Where some see art, others see blasphemy
The Inquirer’s Aug. 8 editorial, “Art as terrorism,” bristled with an amazing and exceptional outburst of intolerance. It chastised Mideo Cruz, a known and multi-awarded artist, for “Poleteismo,” a part of an art exhibit, “Kulo,” at the Cultural Center of the Philippines (CCP). Cruz’s collage included posters and images of Jesus Christ, the Holy Family, Barack Obama, crucifixes, crosses, phalluses, condoms. The editorial denounced his art work as a “sacrilege, blasphemy and an attack on the Church.”
Cruz envisioned “idol worship” in Philippine history and became the object of a modern form of the Inquisition.
The editorial perceived no polytheism. Catholics worship one God. They merely accord the Holy Family adoration and the Blessed Mother a higher form of veneration.
The Inquirer’s youngest columnist, Patricia Evangelista, reacted strongly. She claimed that, in the name of faith, the editorial makes a statement on and an underlying approval of violence; that the issue is not bad or good, original or unoriginal art; that the issue is “freedom” especially of expression and of religion; and that “blasphemy is still free speech.”
The legal luminaries of the Inquirer sustained Cruz’s right to his art, the right of the CCP to exhibit “Kulo” at its hall and, in effect, the right of the editorial to severely criticize Cruz, and the freedom of Evangelista to take exception to the editorial. Dean Raul Pangalangan stressed that “we cannot censor Cruz; we can only boycott him.” He and UP Prof. Florin Hilbay pointed out that, according to the Constitution and jurisprudence, free speech is “for the thought that we hate.” They affirmed that the traditional functions of art and speech are “to unsettle, disturb, even offend,” if not to provoke or anger.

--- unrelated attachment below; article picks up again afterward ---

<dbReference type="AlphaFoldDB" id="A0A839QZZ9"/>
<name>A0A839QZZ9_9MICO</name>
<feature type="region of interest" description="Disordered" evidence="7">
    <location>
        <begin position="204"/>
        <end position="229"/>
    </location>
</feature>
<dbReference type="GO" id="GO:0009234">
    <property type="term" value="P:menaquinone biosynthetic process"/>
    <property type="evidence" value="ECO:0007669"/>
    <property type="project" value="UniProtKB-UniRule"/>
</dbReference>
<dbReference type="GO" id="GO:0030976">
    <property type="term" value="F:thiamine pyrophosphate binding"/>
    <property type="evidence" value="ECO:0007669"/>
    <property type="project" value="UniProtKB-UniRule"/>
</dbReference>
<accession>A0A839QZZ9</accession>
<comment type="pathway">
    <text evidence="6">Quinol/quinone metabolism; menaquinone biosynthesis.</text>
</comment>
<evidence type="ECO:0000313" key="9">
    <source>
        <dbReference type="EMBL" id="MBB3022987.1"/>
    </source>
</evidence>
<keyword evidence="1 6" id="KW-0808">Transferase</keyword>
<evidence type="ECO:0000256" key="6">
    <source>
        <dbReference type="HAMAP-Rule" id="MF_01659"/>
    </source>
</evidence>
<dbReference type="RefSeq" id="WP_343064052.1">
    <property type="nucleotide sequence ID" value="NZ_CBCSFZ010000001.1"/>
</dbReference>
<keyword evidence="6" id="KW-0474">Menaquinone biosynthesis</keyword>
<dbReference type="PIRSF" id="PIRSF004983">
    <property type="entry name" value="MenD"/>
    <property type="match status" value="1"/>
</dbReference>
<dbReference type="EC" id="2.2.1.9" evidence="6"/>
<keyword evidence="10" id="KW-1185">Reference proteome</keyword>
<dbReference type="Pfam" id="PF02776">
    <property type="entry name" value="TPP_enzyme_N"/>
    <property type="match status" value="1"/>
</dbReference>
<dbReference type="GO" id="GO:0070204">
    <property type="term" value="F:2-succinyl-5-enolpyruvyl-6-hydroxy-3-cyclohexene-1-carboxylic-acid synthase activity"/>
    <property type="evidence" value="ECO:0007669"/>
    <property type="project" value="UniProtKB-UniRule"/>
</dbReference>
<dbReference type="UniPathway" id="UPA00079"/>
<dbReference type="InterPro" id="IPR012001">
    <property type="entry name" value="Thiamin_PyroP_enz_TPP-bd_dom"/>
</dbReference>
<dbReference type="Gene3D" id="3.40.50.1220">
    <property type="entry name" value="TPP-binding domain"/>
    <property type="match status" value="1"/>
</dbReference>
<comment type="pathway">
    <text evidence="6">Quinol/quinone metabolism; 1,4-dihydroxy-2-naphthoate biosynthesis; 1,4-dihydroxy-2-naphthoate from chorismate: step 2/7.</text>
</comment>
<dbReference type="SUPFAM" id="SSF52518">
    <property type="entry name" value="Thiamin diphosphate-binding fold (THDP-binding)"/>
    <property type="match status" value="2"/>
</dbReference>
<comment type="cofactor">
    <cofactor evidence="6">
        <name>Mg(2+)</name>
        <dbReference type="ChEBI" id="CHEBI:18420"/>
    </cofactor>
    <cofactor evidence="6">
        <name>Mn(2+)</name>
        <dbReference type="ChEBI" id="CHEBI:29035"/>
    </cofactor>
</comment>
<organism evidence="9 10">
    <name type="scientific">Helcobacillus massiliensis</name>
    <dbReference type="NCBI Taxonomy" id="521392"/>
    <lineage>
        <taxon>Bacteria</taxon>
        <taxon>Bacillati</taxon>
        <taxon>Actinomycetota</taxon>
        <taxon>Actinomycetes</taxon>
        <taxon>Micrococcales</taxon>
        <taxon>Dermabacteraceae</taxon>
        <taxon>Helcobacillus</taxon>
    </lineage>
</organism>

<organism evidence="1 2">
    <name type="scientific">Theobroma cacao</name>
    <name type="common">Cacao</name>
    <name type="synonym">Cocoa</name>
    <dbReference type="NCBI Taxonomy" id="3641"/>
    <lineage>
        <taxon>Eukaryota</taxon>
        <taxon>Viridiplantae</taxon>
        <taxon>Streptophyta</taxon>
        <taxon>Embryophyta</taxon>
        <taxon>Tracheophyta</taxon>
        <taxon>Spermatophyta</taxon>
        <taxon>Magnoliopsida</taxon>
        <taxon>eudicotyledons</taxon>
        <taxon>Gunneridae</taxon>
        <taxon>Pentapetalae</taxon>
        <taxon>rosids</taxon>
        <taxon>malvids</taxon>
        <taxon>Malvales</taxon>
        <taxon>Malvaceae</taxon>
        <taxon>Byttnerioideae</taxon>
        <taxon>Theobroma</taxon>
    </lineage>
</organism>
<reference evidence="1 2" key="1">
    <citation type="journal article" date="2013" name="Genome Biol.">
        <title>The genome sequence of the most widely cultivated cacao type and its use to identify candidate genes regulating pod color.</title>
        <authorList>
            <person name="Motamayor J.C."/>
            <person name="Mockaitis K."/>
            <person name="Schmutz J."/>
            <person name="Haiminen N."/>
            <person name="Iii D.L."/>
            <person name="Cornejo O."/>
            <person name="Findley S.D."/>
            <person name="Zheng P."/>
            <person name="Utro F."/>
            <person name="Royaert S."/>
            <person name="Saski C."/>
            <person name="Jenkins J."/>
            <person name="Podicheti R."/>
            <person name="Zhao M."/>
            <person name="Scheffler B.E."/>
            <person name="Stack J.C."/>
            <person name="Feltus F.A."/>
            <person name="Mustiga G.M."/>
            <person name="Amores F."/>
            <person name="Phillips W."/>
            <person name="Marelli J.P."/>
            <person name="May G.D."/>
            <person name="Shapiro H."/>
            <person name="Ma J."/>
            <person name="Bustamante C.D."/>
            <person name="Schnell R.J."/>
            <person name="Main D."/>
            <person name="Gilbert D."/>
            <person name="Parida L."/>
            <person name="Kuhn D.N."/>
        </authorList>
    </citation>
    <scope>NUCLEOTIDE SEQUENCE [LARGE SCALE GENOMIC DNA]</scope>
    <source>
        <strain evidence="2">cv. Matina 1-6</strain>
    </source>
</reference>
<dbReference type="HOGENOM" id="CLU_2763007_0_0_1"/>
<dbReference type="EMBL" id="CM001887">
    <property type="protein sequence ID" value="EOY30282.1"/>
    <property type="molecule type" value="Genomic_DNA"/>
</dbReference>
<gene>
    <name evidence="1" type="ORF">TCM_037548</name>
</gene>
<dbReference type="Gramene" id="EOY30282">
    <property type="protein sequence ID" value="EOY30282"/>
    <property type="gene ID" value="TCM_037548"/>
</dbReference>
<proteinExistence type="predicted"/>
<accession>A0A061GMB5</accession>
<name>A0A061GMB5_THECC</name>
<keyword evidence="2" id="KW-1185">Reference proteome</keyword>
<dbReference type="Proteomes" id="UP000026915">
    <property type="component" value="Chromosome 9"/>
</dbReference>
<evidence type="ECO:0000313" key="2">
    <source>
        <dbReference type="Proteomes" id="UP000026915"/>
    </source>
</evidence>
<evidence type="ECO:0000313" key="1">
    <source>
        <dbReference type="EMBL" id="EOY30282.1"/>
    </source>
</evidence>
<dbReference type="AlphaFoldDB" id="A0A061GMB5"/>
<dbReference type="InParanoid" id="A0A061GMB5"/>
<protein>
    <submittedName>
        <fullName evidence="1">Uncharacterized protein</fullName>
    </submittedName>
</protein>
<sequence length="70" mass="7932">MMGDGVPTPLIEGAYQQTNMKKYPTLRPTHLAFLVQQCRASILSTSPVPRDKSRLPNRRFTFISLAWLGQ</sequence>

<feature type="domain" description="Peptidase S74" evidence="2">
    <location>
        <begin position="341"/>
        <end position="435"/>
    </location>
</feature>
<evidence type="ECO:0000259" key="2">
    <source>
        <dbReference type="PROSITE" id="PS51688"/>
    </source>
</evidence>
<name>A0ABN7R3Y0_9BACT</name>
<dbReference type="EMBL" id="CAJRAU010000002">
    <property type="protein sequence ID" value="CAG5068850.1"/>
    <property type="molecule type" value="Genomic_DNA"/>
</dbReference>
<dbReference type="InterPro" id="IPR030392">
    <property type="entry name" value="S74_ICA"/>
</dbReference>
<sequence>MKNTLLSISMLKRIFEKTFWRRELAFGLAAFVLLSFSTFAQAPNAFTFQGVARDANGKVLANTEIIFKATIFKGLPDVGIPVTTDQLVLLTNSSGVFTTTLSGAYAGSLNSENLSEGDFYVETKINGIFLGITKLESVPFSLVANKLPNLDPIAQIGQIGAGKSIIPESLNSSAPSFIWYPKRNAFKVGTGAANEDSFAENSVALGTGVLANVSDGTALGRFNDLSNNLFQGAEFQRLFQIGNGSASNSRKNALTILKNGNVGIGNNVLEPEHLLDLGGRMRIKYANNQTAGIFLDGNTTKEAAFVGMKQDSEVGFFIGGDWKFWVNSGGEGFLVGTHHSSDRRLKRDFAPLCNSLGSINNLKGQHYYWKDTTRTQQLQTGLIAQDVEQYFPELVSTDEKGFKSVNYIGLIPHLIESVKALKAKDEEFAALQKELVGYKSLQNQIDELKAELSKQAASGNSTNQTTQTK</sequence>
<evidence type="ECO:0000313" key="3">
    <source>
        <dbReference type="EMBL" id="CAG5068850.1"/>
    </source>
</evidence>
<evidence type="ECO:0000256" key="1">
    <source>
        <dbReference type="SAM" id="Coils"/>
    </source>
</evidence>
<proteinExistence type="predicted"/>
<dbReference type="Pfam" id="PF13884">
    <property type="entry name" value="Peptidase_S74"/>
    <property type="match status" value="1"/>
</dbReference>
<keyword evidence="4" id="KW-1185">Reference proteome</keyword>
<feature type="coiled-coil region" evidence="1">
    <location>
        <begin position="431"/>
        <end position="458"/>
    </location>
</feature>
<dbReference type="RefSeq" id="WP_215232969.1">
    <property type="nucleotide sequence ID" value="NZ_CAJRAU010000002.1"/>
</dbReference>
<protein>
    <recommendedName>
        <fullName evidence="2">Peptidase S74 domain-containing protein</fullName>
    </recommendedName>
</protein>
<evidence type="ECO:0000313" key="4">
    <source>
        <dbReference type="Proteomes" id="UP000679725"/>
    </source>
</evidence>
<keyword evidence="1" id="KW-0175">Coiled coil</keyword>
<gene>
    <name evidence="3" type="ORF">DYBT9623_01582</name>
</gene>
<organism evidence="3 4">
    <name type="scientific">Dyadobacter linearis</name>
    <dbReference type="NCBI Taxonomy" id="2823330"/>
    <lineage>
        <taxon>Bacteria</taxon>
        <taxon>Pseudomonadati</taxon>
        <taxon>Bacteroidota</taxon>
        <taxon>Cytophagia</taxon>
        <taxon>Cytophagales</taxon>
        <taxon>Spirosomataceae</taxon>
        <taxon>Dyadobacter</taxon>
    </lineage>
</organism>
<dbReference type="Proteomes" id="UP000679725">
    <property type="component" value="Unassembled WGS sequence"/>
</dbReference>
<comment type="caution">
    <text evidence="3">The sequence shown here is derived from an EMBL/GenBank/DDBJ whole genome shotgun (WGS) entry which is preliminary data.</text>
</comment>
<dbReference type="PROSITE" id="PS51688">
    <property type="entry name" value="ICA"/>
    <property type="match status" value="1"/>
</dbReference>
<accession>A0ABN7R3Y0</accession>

History validates Cruz’s thesis. Will Durant traces religious worship as originally based on “magic, legends, myths, superstitions,” and polytheism on the worship of celestial bodies, the earth, humans, ancestors, totems, sex—or almost anything that has to do with life. The serpent and the fig leaf are, to Durant, phalluses. Polytheism has been transported from the cradles of civilization by the waters of Tigris-Euphrates to Egypt, Greece and Rome.
The Ten Commandments of the Mosaic law mentions “a jealous god,” Yahweh, who nevertheless tolerates other “lesser gods.” On the other hand, the Ten Commandments of the Roman Catholic Church speak of one God; however, the faithful also pray to the Holy Trinity, the Holy Family, and various saints and their graven images.
Art, like beauty, lies in the eyes of the beholder. From the same window of Mideo Cruz, many stare at blasphemy; some see mere art or idolatry. Others discern, with the image of Christ and the phalluses, unbridled population growth, overly taxing the carrying capacity of this poor country. Some relate the condoms to the RH bill to mitigate the situation. Some others believe that an ultra-conservative Catholic Church, with its antediluvian dogmas, as constituting a stumbling block to progress. A few artists, like John Lennon, look and imagine a land without religion.
—NELSON D. LAVIÑA,
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